Materials and methods

Data retrieval for single nucleotide polymorphisms

The OGT variants and SNPs were retrieved from the National Centre for Biotechnology Information’s (NCBI) dbSNPs server [14]. The SNPs were chosen based on their clinical significance, as reported by ClinVar [15].

Investigating the functional effects of coding nsSNPs

The deleterious potential of the OGT nsSNPs was assessed using four significant tools: Predictor of Human Deleterious Single Nucleotide Polymorphism (PhD-SNP) [12], SNPs&Go [16], PROVEAN v1.1 [17], and Polymorphism Phenotyping v2 (Polyphen) [18]. SNPs&GO is an algorithm that predicts deleterious nsSNPs based on protein functional annotation. PHD-SNP is an online tool for predicting point mutations in protein sequences and determining the impact of these mutations [19]. The program predicts how the single-point amino acid change will cause disease. PROVEAN predicts changes in a protein’s biological functions caused by single amino acid substitutions, and a score of less than − 2.5 is predicted to be harmful.

Analysis of protein stability of predicted OGT nsSNPs

The i-Stable 2.0 server, which includes tools such as iPTREE-STAB, I-Mutant 2.0, and MUpro, was used to predict the structure-function relationship of the SNPs [20]. The i-Mutant tool calculates the Gibbs free energy for the wild-type protein and subtracts it from the mutant form to estimate the free energy changes. The predicted values of all OGT mutant types may alter protein stability with associated free energy. Positive DDG values indicate that the mutated proteins are highly stable, whereas negative scores indicate less stable [21].

Analysis of the evolutionary conservation of amino acids

The Consurf program investigates the evolutionary conservation of OGT amino acids. It uses a Bayesian method to determine the conserved amino acids to identify the structural and functional residues in the conserved regions [22]. The prediction of the amino acids is into a variable (range between 1 and 4), intermediate (range between 5 and 6), and conserved (range between 7 and 9) based on their scores and colour indications [23].

Protein modelling and molecular docking

Using the protein sequence retrieved from the UniProt database, we used the ROBETTA homology modelling tool to predict the 3D structure of the OGT apo-protein [24]. The predicted structure was viewed using the Schrodinger Maestro v11.1 workspace and validated using the Verify-3D and ERRAT programs available in the SAVES server [25]. Schrodinger-Maestro v11.1’s Protein Preparation Wizard module was used to preprocess, optimise, and minimise the crystal structure of OGT. While keeping the pH at 7, structural water molecules were kept to ensure protein stability, while redundant water molecules were removed to facilitate protein-ligand binding. Hydrogens were also added to fill the gaps and mediate hydrogen bridges and electrostatic forces [26]. We used the SiteMap feature of the Schrodinger Maestro software to identify potential binding pockets on the OGT protein [27]. The generation of receptor grids was expedient to limit ligand docking to only the identified binding pockets [28]. The grid box had dimensions of x = -32.724, y = 51.454, and z = 83.332. The PubChem database was used to retrieve the 2D structure of OSMI-1, a small molecule inhibitor of OGT [29]. The OSMI-1 was prepared and converted to its 3D geometry prior to molecular docking using the LigPrep module of Maestro v.11.1 [30].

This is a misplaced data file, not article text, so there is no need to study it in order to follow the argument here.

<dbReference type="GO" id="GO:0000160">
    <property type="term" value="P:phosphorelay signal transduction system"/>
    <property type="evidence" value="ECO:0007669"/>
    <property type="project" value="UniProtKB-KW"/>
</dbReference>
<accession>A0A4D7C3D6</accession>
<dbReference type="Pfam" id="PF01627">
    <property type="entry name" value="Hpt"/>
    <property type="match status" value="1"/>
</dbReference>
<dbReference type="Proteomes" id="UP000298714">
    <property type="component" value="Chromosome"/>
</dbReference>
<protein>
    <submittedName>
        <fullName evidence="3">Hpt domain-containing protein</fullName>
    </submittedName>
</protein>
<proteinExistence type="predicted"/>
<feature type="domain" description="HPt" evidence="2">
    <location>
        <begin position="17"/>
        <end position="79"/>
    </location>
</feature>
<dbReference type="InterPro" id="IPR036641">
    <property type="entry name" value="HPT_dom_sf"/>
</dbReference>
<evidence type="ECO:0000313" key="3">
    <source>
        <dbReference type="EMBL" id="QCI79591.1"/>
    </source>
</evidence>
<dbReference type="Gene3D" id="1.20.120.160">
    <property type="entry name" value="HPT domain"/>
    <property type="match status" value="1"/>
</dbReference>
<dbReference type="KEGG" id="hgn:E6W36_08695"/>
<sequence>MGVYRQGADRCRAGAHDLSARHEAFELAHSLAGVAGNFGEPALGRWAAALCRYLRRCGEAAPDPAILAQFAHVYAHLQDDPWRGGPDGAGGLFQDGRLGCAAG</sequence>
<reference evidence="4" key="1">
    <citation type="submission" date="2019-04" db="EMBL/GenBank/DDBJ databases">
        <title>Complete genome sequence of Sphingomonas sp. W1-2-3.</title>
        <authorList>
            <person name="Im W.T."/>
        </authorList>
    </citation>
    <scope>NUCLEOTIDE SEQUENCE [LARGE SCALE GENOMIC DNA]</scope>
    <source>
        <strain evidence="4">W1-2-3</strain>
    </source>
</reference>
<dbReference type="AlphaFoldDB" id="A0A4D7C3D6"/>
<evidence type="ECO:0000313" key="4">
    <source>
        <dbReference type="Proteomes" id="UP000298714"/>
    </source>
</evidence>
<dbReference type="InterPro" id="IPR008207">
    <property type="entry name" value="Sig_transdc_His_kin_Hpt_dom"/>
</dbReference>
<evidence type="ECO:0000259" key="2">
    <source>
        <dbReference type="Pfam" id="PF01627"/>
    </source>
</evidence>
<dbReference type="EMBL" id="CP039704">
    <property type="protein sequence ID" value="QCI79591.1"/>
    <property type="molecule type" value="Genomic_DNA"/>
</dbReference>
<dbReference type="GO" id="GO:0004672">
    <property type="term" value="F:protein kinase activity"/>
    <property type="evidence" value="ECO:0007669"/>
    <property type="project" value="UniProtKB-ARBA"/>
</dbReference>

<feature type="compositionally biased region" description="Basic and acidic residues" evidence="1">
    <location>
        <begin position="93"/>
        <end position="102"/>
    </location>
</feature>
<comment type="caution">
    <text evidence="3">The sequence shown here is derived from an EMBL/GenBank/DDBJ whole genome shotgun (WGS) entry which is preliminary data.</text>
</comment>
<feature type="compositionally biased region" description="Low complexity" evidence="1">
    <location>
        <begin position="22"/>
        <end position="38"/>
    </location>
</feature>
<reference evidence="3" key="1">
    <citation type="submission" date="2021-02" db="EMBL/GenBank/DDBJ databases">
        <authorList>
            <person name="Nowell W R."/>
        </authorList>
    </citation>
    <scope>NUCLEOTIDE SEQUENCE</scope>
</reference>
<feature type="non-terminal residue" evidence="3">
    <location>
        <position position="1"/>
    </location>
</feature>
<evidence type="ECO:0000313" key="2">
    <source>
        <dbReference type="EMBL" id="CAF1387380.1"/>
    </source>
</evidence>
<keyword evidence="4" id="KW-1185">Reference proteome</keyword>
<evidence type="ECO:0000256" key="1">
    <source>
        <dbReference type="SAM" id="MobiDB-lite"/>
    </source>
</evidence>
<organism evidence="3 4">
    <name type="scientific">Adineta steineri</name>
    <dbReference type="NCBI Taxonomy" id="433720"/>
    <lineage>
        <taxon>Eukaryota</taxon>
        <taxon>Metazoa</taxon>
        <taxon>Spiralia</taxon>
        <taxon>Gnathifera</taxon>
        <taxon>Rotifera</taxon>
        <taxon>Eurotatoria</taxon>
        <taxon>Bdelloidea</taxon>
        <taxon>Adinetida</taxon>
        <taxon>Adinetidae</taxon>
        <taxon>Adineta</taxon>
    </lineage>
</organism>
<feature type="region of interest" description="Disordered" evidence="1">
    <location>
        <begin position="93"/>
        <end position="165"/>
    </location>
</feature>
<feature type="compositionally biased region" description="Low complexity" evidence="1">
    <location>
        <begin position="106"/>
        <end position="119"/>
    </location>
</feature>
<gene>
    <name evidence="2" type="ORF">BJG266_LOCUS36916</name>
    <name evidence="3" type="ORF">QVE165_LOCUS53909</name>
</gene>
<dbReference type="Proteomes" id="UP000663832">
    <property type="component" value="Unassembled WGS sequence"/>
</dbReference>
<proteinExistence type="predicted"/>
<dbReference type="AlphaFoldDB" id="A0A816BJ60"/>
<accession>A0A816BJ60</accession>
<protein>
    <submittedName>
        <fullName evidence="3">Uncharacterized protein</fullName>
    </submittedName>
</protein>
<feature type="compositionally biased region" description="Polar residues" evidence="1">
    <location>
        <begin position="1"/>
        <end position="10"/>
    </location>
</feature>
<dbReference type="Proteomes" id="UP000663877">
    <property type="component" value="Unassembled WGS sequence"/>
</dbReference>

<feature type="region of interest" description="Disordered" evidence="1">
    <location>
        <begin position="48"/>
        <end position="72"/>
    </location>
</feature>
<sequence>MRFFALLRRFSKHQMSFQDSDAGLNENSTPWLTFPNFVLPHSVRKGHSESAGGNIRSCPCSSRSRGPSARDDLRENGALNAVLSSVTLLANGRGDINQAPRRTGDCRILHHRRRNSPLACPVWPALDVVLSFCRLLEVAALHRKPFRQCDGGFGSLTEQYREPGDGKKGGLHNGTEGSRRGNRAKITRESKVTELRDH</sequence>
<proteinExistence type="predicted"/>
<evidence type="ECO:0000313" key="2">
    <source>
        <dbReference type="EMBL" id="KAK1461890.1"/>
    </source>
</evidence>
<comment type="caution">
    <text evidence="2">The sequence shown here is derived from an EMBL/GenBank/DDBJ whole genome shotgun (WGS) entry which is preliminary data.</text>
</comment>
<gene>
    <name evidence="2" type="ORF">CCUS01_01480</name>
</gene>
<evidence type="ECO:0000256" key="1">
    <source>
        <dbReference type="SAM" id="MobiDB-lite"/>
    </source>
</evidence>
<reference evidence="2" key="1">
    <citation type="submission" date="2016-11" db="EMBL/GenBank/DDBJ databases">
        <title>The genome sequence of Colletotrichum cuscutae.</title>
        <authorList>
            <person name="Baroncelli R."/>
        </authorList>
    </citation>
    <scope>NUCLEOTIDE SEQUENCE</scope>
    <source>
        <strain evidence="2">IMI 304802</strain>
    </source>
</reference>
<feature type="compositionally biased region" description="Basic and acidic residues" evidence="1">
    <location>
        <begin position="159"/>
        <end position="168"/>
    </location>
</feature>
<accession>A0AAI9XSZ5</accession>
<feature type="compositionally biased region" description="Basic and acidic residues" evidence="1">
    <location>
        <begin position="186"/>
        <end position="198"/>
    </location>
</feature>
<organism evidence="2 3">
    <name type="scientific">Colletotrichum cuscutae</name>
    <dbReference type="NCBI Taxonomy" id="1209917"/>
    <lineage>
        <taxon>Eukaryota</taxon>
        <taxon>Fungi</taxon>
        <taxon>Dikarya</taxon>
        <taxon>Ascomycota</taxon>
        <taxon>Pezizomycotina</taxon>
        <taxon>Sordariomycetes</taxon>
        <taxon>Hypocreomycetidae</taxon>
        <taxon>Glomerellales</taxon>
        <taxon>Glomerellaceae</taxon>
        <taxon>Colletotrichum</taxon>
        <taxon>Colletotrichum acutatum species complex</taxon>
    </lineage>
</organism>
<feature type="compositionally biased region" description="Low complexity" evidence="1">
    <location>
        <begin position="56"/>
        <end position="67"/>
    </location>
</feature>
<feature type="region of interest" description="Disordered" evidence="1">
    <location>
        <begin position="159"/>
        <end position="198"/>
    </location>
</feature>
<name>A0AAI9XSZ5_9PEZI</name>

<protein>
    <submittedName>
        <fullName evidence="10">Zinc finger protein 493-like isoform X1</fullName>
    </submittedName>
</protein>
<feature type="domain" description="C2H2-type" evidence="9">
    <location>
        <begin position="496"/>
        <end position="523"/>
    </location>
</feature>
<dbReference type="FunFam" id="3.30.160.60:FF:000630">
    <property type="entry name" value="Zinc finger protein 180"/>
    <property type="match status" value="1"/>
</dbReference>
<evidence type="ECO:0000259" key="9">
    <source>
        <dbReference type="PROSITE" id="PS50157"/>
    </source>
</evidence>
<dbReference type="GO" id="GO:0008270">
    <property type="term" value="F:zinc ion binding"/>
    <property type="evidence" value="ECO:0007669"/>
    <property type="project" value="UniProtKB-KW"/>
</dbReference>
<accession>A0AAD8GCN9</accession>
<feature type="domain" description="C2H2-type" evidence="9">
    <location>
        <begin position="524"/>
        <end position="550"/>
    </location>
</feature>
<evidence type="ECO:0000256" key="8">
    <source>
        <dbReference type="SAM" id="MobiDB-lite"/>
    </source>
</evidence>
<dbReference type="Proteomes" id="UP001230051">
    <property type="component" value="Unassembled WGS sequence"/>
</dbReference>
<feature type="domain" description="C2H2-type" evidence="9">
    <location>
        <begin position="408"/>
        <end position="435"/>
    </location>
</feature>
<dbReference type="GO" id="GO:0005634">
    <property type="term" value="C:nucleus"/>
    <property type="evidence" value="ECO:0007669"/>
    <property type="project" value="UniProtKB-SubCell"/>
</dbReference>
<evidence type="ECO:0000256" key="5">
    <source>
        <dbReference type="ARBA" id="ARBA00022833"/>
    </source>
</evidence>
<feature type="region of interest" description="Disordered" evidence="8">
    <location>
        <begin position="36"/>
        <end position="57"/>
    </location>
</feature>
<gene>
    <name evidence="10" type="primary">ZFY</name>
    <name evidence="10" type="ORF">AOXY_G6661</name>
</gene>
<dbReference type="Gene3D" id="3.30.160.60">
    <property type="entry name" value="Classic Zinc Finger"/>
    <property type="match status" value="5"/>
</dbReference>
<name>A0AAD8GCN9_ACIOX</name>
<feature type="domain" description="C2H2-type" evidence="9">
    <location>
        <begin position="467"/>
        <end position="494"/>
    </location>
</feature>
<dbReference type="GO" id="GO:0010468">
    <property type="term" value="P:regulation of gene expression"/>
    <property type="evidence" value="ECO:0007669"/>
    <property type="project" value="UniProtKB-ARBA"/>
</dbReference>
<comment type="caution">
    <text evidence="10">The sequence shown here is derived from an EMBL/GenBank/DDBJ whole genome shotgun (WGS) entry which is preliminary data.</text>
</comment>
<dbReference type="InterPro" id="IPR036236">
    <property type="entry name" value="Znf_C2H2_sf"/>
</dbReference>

nsSNPs obtained from the dbSNPs database

The discovery of disease-causing nsSNPs helps develop candidate drug therapy because they are biological markers involved in disease occurrence or progression [31, 32]. The NCBI server yielded 159 nsSNPs [33]. According to ClinVar, the retrieval favoured only SNPs with clinical significance [15].

Identification of damaging nsSNPs in OGT

We used four (4) tools to predict the potential deleteriousness of 25 nsSNPs, with at least three (3) of the four (4) tools predicting a negative effect (Table 1). PROVEAN predicted seven (7) nsSNPs to be harmful, and using the PolyPhen-2 tool, all seven (7) nsSNPs were probably harmful, with scores ranging from 0.932 to 1.000. SNPs&GO and PhD-SNP both predicted diseased SNPs. The total number of deleterious SNPs was reduced to 7 based on their detrimental effect across all four tools (Table 2).